Another wonderfully Mark moment came on the day of the birth of his Daughter. As any imminently expectant father would be, Mark was at our house, gaming. He had challenged himself to try and create an Ork list to try and out-shoot an Eldar army. A wonderfully futile task but he always enjoyed doing that kind of ‘for the hell of it’ fun thing. Now in fairness to both Mark and Emma, neither of them are the speediest of gamers. Playing Mark you knew that you had to make sure you had time to spare and Emma needs at least 2 cups of tea per turn. I had spent the game lounging on the sofa reading and helping out with the odd rule. I think they had made it to turn 3, it might have been turn 2 but judging by the number of holes in the Eldar infantry line, and the number of Ork vehicles that had disappeared under brightlance fire it was most likely turn 3. Anyway, Mark gets a phone call, he looks at who is calling, mumbles that he should actually take this and heads out of the room. He comes back in a minute later saying that Caroline’s water had broken and that he should probably head home. We all spring into action to help pack everything up a quickly as we can and bundle him out the door, sending on his way into the night with wishes of luck. Once he had gone we had discovered that he had forgotten Pigless. We then thought it best to hold Pigless to ransom and staged a rescue mission a few short months later when we finally manage to organise some time.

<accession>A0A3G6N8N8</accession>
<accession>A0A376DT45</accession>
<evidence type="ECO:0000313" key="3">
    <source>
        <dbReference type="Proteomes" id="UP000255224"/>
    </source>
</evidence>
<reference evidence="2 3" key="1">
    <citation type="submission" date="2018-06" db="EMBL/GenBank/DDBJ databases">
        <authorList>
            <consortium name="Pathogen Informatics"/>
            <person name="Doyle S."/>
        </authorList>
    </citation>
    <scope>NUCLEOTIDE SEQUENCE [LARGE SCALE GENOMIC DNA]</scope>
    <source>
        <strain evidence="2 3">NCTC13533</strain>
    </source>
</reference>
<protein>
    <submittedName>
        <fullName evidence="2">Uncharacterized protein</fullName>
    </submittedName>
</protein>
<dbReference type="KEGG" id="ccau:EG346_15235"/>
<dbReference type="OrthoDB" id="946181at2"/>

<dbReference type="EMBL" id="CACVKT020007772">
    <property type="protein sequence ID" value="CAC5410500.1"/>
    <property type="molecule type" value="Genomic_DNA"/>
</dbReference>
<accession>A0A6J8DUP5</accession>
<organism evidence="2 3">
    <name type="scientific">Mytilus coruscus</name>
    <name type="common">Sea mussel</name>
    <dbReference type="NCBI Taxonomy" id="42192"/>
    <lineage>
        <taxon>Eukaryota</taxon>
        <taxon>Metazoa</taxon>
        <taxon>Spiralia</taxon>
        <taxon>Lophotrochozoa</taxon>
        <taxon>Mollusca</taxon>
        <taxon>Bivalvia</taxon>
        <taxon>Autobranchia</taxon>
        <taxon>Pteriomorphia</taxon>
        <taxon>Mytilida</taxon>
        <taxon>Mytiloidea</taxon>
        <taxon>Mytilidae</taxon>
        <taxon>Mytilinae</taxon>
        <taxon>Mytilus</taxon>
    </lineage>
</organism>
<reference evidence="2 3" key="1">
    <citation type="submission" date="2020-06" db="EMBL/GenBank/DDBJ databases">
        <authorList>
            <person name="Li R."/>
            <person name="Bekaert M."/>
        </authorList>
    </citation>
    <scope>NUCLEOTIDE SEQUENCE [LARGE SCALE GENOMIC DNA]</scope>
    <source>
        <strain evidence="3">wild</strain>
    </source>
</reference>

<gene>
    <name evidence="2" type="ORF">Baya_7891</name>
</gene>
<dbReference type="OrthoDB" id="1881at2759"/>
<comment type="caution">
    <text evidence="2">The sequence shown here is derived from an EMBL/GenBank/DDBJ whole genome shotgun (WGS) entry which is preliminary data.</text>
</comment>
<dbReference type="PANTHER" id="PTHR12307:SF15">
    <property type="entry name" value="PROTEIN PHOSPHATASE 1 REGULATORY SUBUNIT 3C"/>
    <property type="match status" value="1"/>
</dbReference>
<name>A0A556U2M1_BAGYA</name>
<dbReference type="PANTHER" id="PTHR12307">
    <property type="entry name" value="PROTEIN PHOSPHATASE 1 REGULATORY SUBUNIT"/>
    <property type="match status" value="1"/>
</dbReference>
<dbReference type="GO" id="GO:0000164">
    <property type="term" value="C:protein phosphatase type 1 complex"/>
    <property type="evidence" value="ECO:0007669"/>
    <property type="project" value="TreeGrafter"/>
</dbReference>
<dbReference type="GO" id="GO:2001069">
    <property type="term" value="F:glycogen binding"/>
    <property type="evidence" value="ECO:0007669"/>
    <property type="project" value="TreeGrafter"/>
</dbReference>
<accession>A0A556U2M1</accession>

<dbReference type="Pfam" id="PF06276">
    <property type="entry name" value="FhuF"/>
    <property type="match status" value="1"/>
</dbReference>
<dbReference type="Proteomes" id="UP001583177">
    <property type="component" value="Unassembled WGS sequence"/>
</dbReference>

Maisey's Marines prepare to charge Mark's green tide.

Some orks Mark painted during the time he allotted for painting something other than orks (full post here)